It’s raining viruses and pouring bacteria out there

It’s raining viruses and pouring bacteria out there

Get your umbrella out, for the first time scientists have counted the millions of viruses that are swept up from the planet’s surface and fall back to earth in rain and dust.

The researchers from Spain, Canada and the U.S.A used platform sites high in Spain’s Sierra Nevada Mountains to measure the material carried above 2,500 to 3,000 metres. The team found billions of viruses and tens of millions of bacteria were being deposited per square metre per day.

Nasa dust storm

Viruses and bacteria fall back to Earth via dust storms and precipitation. Saharan dust intrusions from North Africa and rains from the Atlantic.  ©NASA

“Roughly 20 years ago we began finding genetically similar viruses occurring in very different environments around the globe,” said University of British Columbia virologist Curtis Suttle, one of the authors of the study published recently in the International Society for Microbial Ecology Journal “This preponderance of long-residence viruses travelling the atmosphere likely explains why–it’s quite conceivable to have a virus swept up into the atmosphere on one continent and deposited on another.”

The majority of the viruses carried signatures indicating they had been swept up into the air from sea spray. Deposition rates of bacteria were higher during rain and Saharan dust events, whereas, rainfall did not significantly affect the way viruses landed.

This work provides an explanation for the presence of genetically similar viruses found in very distant and different environments.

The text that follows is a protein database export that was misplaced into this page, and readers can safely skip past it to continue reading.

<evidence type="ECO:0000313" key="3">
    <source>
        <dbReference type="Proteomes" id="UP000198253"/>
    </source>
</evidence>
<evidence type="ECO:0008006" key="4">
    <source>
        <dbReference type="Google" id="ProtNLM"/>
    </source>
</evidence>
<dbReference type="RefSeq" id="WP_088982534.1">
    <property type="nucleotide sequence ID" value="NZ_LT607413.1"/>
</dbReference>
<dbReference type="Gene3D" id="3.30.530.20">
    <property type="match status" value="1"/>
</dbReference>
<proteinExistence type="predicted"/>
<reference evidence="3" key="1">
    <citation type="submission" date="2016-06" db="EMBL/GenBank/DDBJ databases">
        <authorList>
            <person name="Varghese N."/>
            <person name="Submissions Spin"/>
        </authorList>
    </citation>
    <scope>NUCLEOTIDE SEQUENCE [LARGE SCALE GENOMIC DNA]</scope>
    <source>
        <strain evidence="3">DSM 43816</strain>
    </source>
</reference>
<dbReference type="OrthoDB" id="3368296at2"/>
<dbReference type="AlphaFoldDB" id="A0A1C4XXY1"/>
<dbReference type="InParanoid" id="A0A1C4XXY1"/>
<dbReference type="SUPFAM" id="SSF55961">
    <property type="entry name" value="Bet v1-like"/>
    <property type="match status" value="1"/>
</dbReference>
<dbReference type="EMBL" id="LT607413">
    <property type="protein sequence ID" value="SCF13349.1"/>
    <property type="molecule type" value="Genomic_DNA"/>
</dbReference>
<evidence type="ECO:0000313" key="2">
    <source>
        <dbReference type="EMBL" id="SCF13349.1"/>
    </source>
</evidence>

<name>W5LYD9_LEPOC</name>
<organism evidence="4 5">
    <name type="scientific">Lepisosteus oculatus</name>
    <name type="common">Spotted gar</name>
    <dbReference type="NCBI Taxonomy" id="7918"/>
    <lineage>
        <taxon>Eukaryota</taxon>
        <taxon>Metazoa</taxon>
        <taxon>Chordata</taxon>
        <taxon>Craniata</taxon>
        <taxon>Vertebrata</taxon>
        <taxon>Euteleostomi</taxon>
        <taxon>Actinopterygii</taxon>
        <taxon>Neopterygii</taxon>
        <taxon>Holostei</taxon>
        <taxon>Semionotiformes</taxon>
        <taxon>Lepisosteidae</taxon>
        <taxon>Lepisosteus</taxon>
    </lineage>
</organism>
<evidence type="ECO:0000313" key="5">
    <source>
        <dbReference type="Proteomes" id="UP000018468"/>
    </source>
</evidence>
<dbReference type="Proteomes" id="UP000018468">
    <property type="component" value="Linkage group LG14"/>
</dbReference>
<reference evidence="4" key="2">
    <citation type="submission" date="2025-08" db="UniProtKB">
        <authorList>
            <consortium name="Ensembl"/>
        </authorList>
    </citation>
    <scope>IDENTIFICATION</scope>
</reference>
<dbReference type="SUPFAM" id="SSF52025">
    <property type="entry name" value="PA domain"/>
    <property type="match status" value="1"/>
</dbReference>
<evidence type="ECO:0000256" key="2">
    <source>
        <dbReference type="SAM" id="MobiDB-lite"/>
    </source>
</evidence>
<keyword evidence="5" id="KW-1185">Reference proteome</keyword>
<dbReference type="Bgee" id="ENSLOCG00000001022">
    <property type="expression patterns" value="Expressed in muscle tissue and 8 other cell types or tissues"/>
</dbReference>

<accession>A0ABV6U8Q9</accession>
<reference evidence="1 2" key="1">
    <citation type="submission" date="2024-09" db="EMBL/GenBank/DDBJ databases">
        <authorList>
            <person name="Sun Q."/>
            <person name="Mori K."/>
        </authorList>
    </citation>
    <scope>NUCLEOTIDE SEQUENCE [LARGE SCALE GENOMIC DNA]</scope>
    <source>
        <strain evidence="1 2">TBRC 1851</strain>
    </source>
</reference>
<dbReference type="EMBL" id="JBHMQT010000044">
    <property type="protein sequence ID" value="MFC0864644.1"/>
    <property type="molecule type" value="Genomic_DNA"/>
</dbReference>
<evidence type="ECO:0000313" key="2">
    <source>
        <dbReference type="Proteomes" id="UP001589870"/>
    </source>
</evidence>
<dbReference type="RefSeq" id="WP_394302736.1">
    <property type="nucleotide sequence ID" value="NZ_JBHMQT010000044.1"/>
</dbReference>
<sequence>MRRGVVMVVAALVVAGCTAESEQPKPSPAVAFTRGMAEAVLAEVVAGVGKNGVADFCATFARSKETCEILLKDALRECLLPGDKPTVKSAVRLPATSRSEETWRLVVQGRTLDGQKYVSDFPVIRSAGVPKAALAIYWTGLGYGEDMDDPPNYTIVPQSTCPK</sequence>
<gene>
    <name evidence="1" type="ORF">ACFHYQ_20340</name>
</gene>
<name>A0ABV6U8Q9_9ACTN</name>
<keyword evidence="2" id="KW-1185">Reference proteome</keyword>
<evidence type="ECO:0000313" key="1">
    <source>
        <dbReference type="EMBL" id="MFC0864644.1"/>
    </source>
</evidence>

Can we trick bacteria into letting us live in peace?

We’re losing the war against bacteria, our antibiotic supplies are low and some infections caused by Streptococcus bacteria can be fatal. But, what if you could trick bacteria into disarming and stop that war before it starts?

streptococcus pyogenes - CDC

Streptococcus pyogenes ©CDC

A group of researchers at the The University of Illinois think this may be possible by targeting the way bacteria produce chemical signals to coordinate behaviours across bacterial population.

This process is called quorum sensing and the researches, whose work was recently published in the Journal of Biological Chemistry ,investigated whether signals between Streptococcus pyogenes bacteria could be manipulated to remain in a non-hostile state, something potentially valuable in the face of rising antibiotic resistance in society.

“We identified a molecule that disrupts inhibition of signalling,” said Michael Federle, associate professor of medicinal chemistry and pharmacognosy in the UIC College of Pharmacy. “Now that we identified this pathway and this chemical compound, we can look further for ways to manipulate quorum sensing and even silence the communication between cells.”


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